The digital workplace has reached a tipping point.
Now a widespread concept, the digital workplace is discussed within organizations and pitched by technology vendors.
While we’ve made rapid progress as an industry, it’s all too easy to lose sight of why we’re on this journey: it’s about making things simpler and better within organizations.
To achieve this, we must take every opportunity to have the best possible conversations, gathering the right people around the table. These conversations provide a unique opportunity to unlock and resolve issues that have plagued us for a decade.
(Editor's Note: James Robertson will conduct a workshop on June 19 and present a session June 20 at the Digital Workplace Experience 2017 in Chicago)
Real World Digital Workplaces Are Complicated
Two recent clients brought the real-world challenges of the digital workplace into sharp focus.
Complexities on Complexities at a Small Government Department
The first was a small-ish government department.
They have an unloved intranet, sitting on a bespoke SharePoint 2010 platform, a decision IT made for them three years ago. A SharePoint-based collaboration solution has been developed in parallel and offered to the organization, with mixed results.
Needless to say, they are piloting Yammer and considering Office365.
To add an extra layer of complexity into the mix, the digital team have open-source expertise, and since they’re running Drupal for the website, they’d like to consider it for the intranet.
There are pockets of mobile access and a BYOD trial. Some of the department’s PCs are still running IE 8, and upgrading all the desktop machines is in process, albeit slow-moving. Oh, and there’s also a move towards "flexible working."
All of these complexities came to a head when they tried to choose a new intranet platform. More bespoke development in SharePoint? One of the SharePoint-based intranet products, or an out-of-the-box intranet?
Confusion and Slow Progress at a Very Large Bank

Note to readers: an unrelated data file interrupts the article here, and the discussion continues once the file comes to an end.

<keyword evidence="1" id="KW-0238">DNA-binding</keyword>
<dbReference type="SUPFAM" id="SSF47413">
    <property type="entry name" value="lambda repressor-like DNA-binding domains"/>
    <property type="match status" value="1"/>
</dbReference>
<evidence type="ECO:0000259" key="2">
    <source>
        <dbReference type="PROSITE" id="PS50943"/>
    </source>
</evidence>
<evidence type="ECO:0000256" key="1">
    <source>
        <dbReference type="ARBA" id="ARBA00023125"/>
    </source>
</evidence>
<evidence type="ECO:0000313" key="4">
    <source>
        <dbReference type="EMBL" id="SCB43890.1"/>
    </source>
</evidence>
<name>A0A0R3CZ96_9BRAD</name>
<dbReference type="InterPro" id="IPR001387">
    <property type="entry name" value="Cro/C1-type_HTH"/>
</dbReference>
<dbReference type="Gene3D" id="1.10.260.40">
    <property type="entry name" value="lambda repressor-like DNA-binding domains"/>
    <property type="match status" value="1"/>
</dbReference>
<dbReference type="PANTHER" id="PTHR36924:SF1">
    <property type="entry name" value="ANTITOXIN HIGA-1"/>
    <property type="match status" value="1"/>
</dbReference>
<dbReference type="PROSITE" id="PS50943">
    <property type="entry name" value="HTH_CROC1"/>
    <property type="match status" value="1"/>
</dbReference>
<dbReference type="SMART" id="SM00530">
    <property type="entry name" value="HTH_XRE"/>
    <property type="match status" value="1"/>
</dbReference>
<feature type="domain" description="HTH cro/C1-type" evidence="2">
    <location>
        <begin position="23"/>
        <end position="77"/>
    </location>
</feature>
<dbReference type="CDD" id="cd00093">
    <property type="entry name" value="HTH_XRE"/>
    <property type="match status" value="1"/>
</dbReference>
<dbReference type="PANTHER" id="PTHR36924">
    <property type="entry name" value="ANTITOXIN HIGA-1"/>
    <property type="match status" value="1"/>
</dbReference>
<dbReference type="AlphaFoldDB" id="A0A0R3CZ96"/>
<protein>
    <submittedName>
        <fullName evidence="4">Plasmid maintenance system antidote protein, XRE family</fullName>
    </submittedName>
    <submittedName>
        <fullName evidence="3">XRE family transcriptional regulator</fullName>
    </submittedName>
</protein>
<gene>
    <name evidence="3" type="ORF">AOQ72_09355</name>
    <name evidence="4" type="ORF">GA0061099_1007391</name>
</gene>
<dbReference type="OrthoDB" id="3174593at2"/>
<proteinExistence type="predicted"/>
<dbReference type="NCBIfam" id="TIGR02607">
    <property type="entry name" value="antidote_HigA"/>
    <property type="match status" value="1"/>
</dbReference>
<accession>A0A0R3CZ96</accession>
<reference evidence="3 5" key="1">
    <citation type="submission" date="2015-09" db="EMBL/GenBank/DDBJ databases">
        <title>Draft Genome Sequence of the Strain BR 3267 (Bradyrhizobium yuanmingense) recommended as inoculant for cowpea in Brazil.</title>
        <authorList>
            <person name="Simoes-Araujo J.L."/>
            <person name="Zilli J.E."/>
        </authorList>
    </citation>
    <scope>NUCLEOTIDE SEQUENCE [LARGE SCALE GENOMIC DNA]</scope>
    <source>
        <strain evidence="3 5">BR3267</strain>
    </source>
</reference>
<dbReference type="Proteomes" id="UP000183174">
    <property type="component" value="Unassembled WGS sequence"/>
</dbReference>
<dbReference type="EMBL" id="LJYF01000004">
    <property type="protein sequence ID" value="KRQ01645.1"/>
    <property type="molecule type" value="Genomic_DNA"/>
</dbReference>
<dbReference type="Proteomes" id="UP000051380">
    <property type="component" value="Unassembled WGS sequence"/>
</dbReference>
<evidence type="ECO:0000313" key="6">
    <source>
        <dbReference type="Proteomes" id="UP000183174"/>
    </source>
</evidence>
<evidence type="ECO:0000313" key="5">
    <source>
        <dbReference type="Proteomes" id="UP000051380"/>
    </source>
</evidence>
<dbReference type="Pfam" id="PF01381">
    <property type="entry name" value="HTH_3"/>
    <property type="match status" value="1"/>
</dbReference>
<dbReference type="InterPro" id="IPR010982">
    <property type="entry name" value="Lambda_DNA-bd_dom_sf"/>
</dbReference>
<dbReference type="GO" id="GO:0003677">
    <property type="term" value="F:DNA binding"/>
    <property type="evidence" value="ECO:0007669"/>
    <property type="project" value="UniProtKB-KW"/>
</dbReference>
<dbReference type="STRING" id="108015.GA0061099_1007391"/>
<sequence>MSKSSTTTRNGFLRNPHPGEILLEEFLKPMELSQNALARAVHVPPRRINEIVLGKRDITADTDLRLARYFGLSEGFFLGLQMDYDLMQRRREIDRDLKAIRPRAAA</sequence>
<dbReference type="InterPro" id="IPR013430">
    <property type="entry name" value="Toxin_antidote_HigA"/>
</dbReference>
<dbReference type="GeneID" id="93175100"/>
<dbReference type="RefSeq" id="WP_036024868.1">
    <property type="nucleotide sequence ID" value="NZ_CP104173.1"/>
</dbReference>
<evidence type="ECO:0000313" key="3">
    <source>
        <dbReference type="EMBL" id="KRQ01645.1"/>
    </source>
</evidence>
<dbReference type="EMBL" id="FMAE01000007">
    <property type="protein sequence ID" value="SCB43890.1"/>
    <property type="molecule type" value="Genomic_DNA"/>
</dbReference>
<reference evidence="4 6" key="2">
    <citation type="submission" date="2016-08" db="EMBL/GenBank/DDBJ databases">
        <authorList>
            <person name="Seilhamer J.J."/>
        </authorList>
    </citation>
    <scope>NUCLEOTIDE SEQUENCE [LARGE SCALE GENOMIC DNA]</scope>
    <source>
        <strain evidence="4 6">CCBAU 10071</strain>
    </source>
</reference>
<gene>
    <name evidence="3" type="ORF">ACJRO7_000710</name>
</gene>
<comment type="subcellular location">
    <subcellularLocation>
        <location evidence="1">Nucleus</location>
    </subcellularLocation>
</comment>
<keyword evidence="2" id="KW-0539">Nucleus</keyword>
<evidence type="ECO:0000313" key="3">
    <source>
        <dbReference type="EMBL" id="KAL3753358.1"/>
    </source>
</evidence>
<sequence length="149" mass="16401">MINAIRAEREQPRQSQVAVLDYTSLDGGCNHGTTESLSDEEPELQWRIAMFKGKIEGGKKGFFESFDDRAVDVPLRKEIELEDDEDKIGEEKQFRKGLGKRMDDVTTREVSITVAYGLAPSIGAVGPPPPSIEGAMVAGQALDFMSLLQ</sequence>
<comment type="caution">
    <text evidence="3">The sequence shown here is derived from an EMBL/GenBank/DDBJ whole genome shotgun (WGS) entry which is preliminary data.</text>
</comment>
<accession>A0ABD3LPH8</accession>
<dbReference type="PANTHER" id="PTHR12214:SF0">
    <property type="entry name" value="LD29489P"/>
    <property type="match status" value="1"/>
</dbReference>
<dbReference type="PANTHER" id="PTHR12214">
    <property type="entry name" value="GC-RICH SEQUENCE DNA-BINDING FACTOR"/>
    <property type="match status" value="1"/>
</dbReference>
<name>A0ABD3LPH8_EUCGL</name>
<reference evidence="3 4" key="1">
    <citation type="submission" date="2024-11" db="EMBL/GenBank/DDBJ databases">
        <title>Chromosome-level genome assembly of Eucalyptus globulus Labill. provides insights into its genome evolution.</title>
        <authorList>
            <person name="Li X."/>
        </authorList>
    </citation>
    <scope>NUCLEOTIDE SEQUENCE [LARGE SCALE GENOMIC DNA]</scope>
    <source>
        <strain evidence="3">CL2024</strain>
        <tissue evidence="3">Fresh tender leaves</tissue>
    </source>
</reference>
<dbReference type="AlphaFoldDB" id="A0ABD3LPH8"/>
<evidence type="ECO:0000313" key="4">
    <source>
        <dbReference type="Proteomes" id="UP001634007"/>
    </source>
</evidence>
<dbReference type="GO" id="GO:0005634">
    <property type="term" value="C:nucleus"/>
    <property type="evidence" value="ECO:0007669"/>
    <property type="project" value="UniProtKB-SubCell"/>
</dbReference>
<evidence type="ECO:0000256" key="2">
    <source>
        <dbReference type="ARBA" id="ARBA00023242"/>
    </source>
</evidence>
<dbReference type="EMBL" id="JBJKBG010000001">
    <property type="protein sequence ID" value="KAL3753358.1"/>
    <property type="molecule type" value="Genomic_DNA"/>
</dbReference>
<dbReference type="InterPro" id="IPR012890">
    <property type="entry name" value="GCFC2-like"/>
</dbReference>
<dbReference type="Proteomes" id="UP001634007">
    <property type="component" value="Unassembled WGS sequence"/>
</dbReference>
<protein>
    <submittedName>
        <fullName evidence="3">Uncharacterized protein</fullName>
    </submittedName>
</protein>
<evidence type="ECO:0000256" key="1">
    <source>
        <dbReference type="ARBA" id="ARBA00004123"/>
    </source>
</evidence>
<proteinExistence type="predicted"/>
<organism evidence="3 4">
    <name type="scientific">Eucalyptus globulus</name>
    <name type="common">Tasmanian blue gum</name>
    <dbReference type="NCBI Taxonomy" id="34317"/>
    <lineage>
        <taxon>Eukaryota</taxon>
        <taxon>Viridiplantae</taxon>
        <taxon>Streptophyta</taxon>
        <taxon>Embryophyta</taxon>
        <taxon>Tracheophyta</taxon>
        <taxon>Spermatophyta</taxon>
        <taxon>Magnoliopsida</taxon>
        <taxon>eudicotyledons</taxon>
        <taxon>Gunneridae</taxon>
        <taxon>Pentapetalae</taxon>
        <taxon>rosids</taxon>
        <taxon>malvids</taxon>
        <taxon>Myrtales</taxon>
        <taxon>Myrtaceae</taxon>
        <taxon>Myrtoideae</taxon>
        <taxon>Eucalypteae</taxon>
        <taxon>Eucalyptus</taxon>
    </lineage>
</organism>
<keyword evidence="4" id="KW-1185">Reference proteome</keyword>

The other organization I spent time with was a very large bank. In many ways, their problems were just a variation on a theme.
It had an as-is migration from the old Lotus Notes intranet to a bespoke SharePoint deployment. Sitrion has gained traction and early successes as a social platform. Office 365 is in the wings, but nobody knows when — or if — it might be coming.
Human resources launched a mobile app for staff at huge cost, but functionality is limited, and adoption patchy.
Against this backdrop, the CEO is driving a push towards "digital transformation," although most of the focus is on customers so far. Nobody is quite sure what they have to do internally to better support customer-facing staff.
The Dependencies of the Digital Workplace
Both of these organizations have plenty of technology and strategy options. In many respects, the possibilities have never been better.
The challenge, however, is working out how to proceed.
In both cases, the intranet is owned by the internal communications team. They urgently need a decision on the go-forward intranet platform, but this is impossible to make in isolation.
The moment the team considers the intranet, all of the other complexities come crashing down on them.
Go forward with Sitrion? That depends on the (unknown) Office 365 strategy. Switch to a Drupal-based intranet? That depends on what’s happening regarding collaboration, and what IT will support. Deliver mobile functionality? That’s a discussion above the team’s pay grade, relating to IT infrastructure, security and compliance.
Even when they consider "the digital workplace," rather than just "the intranet," the complexities and dependencies remain. The features and promises of the vendors don’t magic away the issues.
The answer? Use "the digital workplace" as the foundation for having the right conversations, with the right people in the room.
Conversations Sound Simple, But Are Powerful in Practice
By bringing together a guiding coalition for the digital workplace, the team can explore and resolve the challenges with the whole picture in mind, rather than piecemeal.
In both of the cases above, once IT engaged in the conversation, it immediately gained a clearer sense of what the business needed and what was most urgent. Collaboration and intranet publishing was considered as a cohesive whole, rather than as separate solutions.
Once decisions are made collectively, you can present them to senior leaders, which is where the digital workplace needs to sit if it’s to make any meaningful progress. Governance can also be considered from the outset, which is crucial for a true digital workplace.
So before you rush into buying a product or picking a platform, get everyone around the table to have a productive, robust conversation about your digital workplace.
If it seems like just talk, it’s not. The conversations you have now will determine your digital workplace future, as well as unlock much-needed immediate actions.